Doctor Says Cannabidiol Paste Could Be A Potential Cure for Lyme Disease
According to the CDC, Lyme disease is the fastest growing vector-borne infectious disease in the United States. The CDC treatment protocol calls for a 30-day treatment plan of oral antibiotics, despite no evidence that this method will cure the disease. In fact, according to ilads.org, a leader in Lyme disease education, 40% of treatment courses have resulted in upwards of a 40% relapse rate, especially if treatment is delayed. Fewer than 50% of patients with Lyme disease ever recall a tick bite or rash, yet, without either, the CDC does not recommend any treatment.
Dr. Ernie Murakami, an 84-year-old activist, believes that he has found a potential cure for Lyme disease and many other illnesses with non-psychotropic cannabidiol (CBD) paste.
Dr. Murakami is the founder of and a teacher at the naturopathic facility, Dr. E Murakami Centre for Lyme Research in Canada. His first Lyme patient came to him 20 years ago in his hometown of Hope, British Columbia. His success in treating this patient and the next resulted in continuing referrals and he quickly established a reputation for having exceptional skill when it comes to the treatment of Lyme.
Over the past 20 years, Dr. Murakami developed two revolutionary techniques for removing a tick from the host. The first, called the Blister Method, involves numbing the jaw of the tick, and is widely used in medical offices and by emergency physicians. The second method is the Drinking Straw and Single Knot Method, which involves trapping the tick with a straw and tying a knot around the mouth of the tick. Constant alternating pressure is then applied until the tick releases its mouth intact.
Murakami’s long-term experience working with Lyme disease has given him ample opportunity to understand the controversy. One faction contends that the disease can be cured within a few weeks with oral antibiotics, such as doxycycline, despite that this method has already been disproven. The other side argues that long-term treatment is necessary to eradicate the cystic form of the disease.
“The leading cause of death in Lyme disease is suicide — the depression is that bad.” – Dr. Murakami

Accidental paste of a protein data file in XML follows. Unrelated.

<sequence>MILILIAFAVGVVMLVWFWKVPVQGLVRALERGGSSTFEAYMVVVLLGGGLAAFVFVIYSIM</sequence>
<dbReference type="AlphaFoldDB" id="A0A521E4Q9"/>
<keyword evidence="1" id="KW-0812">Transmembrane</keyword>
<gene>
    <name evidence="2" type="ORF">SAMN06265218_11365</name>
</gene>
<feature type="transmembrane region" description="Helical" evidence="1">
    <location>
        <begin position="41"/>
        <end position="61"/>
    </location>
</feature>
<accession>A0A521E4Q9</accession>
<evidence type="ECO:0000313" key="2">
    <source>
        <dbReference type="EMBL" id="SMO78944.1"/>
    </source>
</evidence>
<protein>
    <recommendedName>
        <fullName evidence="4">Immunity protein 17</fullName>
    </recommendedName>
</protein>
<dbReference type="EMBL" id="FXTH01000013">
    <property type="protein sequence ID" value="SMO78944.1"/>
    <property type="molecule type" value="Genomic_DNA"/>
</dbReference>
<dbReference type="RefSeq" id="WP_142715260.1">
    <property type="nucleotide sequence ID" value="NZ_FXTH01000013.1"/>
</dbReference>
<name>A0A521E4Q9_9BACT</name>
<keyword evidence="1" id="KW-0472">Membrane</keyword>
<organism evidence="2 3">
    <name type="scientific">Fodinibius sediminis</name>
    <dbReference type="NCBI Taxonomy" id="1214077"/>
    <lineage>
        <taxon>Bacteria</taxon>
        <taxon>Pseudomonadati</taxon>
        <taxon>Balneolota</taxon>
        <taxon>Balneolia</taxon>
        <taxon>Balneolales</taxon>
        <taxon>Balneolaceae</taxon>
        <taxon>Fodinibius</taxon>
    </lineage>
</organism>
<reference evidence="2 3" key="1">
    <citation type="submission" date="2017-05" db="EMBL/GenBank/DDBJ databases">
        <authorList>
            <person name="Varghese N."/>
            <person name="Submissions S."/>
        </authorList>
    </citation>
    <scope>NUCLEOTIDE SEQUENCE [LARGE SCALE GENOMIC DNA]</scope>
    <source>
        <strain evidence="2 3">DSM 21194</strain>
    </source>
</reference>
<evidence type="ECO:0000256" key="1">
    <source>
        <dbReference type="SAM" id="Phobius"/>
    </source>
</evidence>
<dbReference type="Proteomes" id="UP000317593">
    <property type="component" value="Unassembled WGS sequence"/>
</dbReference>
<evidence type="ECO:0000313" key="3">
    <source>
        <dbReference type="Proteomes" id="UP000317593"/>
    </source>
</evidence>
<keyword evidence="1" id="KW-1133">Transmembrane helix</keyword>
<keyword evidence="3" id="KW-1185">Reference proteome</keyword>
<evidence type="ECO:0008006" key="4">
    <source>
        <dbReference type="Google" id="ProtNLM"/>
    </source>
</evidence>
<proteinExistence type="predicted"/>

“I once had a patient who suffered from severe depression — the medical community said she was a mental case, but I insisted on doing the tests and we found that her symptoms were the result of Lyme disease (which is contracted through the implantation of a tick),” he [Dr. Murakami] said. “The leading cause of death in Lyme disease is suicide — the depression is that bad.”
Dr. Murakami’s patients regularly reported smoking cannabis when standard medications failed to treat their severe symptoms of pain, fatigue, and multi-organ failure. The doctor doesn’t believe in smoking a medicine, but he was intrigued by the mental and physical benefits of non-psychotropic cannabidiol.
During a hockey accident playing with his grandson, Dr. Marukami hit his head on a basement beam and suffered a skull fracture. The doctor discovered, on the X-ray, a ten-centimeter asymptomatic tumor. He began his research into cannabidiol as a treatment and was amazed at the evidence of tumor shrinkage he came across. In his own words:
“Other anecdotal cases of cannabidiol treating chronic infections resistant to the standard antibiotics convinced me that there was an antibiotic effect with cannabidiol….”
Since the incident, Marukami began to research cannabidiol on live spirochetes with positive evidence. He presented his findings in Fernie, B.C. in October 2014, which has lead to further research, which is currently being conducted at USA University.
May is Lyme disease awareness month. In an effort to raise awareness, a movement has started encouraging people to “Take a Bite Out of Lyme” by sharing a photo of themselves taking a bite out of a lime fruit and sharing a fact about Lyme disease on social media. If you or anyone else you know is concerned about the possibility of suffering from Lyme disease, Dr. Marukami will speak with patients free of charge in his precious spare time.